- Comments to FDA on Guidance for Compliance with Regulations Restricting the Sale and Distribution of Cigarettes and Smokeless Tobacco Products to Protect Children and Adolescents (2011)
- Comments to FDA on the Impact of Dissolvable Tobacco Use on Public Health (2010)
- Family Smoking Prevention and Tobacco Control Act: Litigation Update (May 2014)
- The Deeming Regulation: The FDA's Questions for the Public Health Community (2014)
- The FDA Takes Small Steps to Expand Tobacco Regulation (2014)
- A Deeming Regulation: What is Possible Under the Law (2014)
- Racketeers at the Table: How the Tobacco Industry is Subverting the Public Health Purpose of Tobacco Regulation (2013)
- Highlights of Citizen Petition to FDA on Regulating all Tobacco Products (2013)
- Cigarette Graphic Warning Labels and the Divided Federal Courts (2013)
- Highlights of Citizen Petition to FDA on Menthol as a Characterizing Flavor (2013)
- Getting Scientific Data to the FDA (2012)
- Citizen Petitions: An Underutilized Tool in Tobacco Regulation (2012)
- Freedom of Information Act and the FDA (2012)
- Federal Regulation of Tobacco and Its Impact on the Retail Environment (2012)
- Telling the Public Health Story to the FDA: How the FDA Regulates Tobacco through the Rulemaking Process (2012)
- Urge the FDA to Strengthen the Proposed Deeming Regulation (2014)
- Tell the FDA to Prohibit Menthol in Cigarettes (2013)
- Encourage the FDA to Implement a Third-Party Governance System for Tobacco Product Research (2013)
- Encourage the FDA to Reject the Tobacco Industry's GMP Proposal and to Implement Strong, Meaningful Regulations (2013)
- Encourage the FDA to Strengthen Warning Labels for Smokeless Tobacco (2013)
- Encourage the FDA to Keep the Existing Warning Labels for Smokeless Tobacco (2012)
- Modified Risk Tobacco Products: Suggested Talking Points for Comments to FDA (2012)
- Harmful and Potentially Harmful Constituents: Suggested Talking Points for Comments to FDA (2012)
- Why Should I Care About a Deeming Regulation? (2014)
- A Deeming Regulation: Expanding FDA Regulation of Tobacco Products (2014)
- The Tobacco Control Act Four Years Later: Living up to its Promise? (June 24, 2013)
- Beyond Cigarettes: Federal Regulation of Other Tobacco Products (May 21, 2013)
- Pressing the FDA on Menthol (November 13, 2012)
- Telling the Public Health Story to the FDA's Center for Tobacco Products (May 1, 2012)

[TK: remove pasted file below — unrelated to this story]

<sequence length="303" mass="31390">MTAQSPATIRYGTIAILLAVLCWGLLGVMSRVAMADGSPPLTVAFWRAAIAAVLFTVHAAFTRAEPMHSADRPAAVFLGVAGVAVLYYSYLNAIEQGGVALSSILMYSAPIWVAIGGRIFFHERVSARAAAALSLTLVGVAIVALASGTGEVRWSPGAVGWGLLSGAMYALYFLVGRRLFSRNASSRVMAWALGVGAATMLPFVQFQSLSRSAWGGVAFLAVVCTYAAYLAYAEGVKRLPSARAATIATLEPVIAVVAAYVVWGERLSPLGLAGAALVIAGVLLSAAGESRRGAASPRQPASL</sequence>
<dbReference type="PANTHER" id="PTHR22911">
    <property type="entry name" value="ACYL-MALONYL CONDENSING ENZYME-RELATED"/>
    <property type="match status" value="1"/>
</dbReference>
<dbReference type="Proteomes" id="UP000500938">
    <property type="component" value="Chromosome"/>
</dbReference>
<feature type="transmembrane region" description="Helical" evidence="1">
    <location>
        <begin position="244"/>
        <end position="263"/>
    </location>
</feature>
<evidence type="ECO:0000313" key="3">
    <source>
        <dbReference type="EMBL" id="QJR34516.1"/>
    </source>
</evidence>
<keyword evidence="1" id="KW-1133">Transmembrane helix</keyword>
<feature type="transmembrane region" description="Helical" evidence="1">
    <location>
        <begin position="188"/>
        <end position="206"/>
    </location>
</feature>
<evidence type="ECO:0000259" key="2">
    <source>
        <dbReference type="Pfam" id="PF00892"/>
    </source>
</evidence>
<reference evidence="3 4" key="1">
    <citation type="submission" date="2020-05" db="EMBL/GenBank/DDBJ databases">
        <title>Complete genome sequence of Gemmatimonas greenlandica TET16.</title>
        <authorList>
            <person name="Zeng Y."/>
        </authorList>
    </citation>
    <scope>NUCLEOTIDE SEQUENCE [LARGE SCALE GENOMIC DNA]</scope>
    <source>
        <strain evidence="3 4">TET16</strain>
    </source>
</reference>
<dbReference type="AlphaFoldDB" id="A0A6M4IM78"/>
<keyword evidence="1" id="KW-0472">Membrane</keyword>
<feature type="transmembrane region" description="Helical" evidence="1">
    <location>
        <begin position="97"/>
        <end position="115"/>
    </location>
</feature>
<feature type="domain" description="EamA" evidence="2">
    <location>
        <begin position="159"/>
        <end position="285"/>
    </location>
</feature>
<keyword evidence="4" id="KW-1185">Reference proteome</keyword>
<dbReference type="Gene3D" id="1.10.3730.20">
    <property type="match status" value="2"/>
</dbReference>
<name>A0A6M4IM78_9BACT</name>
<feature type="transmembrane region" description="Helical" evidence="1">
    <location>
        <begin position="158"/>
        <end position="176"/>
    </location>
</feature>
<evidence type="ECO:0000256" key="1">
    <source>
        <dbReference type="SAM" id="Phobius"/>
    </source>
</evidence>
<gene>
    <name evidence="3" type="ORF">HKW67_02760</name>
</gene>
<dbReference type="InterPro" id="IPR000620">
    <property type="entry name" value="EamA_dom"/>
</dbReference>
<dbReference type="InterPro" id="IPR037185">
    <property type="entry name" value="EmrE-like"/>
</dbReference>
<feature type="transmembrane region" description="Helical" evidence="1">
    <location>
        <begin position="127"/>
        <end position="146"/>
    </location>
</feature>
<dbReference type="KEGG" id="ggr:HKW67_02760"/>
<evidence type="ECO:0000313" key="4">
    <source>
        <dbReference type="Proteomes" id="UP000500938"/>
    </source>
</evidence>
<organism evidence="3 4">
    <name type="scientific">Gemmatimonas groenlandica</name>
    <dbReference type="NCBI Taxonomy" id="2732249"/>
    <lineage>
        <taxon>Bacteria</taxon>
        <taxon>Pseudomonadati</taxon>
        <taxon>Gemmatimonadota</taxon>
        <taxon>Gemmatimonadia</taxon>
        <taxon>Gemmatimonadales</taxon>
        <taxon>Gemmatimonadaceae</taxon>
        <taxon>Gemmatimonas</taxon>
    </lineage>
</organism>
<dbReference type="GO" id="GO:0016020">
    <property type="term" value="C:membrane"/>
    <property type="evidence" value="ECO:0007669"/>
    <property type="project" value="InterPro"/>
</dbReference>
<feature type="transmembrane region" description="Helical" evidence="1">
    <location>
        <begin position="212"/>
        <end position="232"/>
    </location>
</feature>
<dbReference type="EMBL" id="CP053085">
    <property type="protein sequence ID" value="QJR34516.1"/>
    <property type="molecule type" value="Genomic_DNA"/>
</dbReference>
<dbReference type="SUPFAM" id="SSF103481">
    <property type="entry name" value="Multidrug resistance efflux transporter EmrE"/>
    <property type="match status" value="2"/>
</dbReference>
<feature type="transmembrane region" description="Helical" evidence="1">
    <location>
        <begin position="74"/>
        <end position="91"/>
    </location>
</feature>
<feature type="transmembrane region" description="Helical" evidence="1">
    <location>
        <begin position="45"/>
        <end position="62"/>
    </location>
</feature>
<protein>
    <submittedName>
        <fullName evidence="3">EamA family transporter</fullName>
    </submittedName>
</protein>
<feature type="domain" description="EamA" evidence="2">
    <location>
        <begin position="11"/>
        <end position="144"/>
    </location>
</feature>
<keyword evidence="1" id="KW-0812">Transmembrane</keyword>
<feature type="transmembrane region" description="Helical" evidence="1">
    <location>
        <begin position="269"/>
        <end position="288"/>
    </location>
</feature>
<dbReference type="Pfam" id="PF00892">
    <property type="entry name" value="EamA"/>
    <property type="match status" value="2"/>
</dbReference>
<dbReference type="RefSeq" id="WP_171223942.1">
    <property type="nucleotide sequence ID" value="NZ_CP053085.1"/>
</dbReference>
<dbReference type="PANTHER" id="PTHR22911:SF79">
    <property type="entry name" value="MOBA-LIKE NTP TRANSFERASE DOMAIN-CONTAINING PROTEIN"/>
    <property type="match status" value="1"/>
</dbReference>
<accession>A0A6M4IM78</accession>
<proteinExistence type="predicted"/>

The tobacco industry has been busy challenging provisions of the Tobacco Control Act since the law passed in 2009. The Consortium has developed litigation resources to explain what is at stake in each lawsuit and track their progress through the court system.
- Litigation Update (last updated: 5/6/2014)
- Cigarette Graphic Warnings and the Divided Federal Courts (2013)
About the FDA Tobacco Action Center
The Family Smoking Prevention and Tobacco Control Act, gives the U.S. Food and Drug Administration unprecedented authority to regulate tobacco products. The FDA’s regulatory process requires an informed and engaged public to support bold regulation. The tobacco industry continues to commit tremendous resources to this process and the public health community must do all that it can to counter the industry’s influence.
To assist public health officials, advocates, lawyers, and researchers, the Consortium’s FDA tobacco project is working to make the FDA’s process easy to navigate. Ultimately, we are working to achieve several goals:
- Provide strong, evidence-based information to help the FDA enact strong tobacco regulations to promote public health;
- Help the FDA defend its decisions against the tobacco industry’s legal challenges; and
- Proactively engage with the FDA to shape its agenda for the benefit of public health.
PLEASE NOTE that although commenting on FDA regulations does not traditionally constitute lobbying, each organization must consider its own limitations based on its legal structure, funding sources and relevant law. If you have any questions regarding what activities are permitted for your organization, please contact your funder or an attorney licensed in your jurisdiction.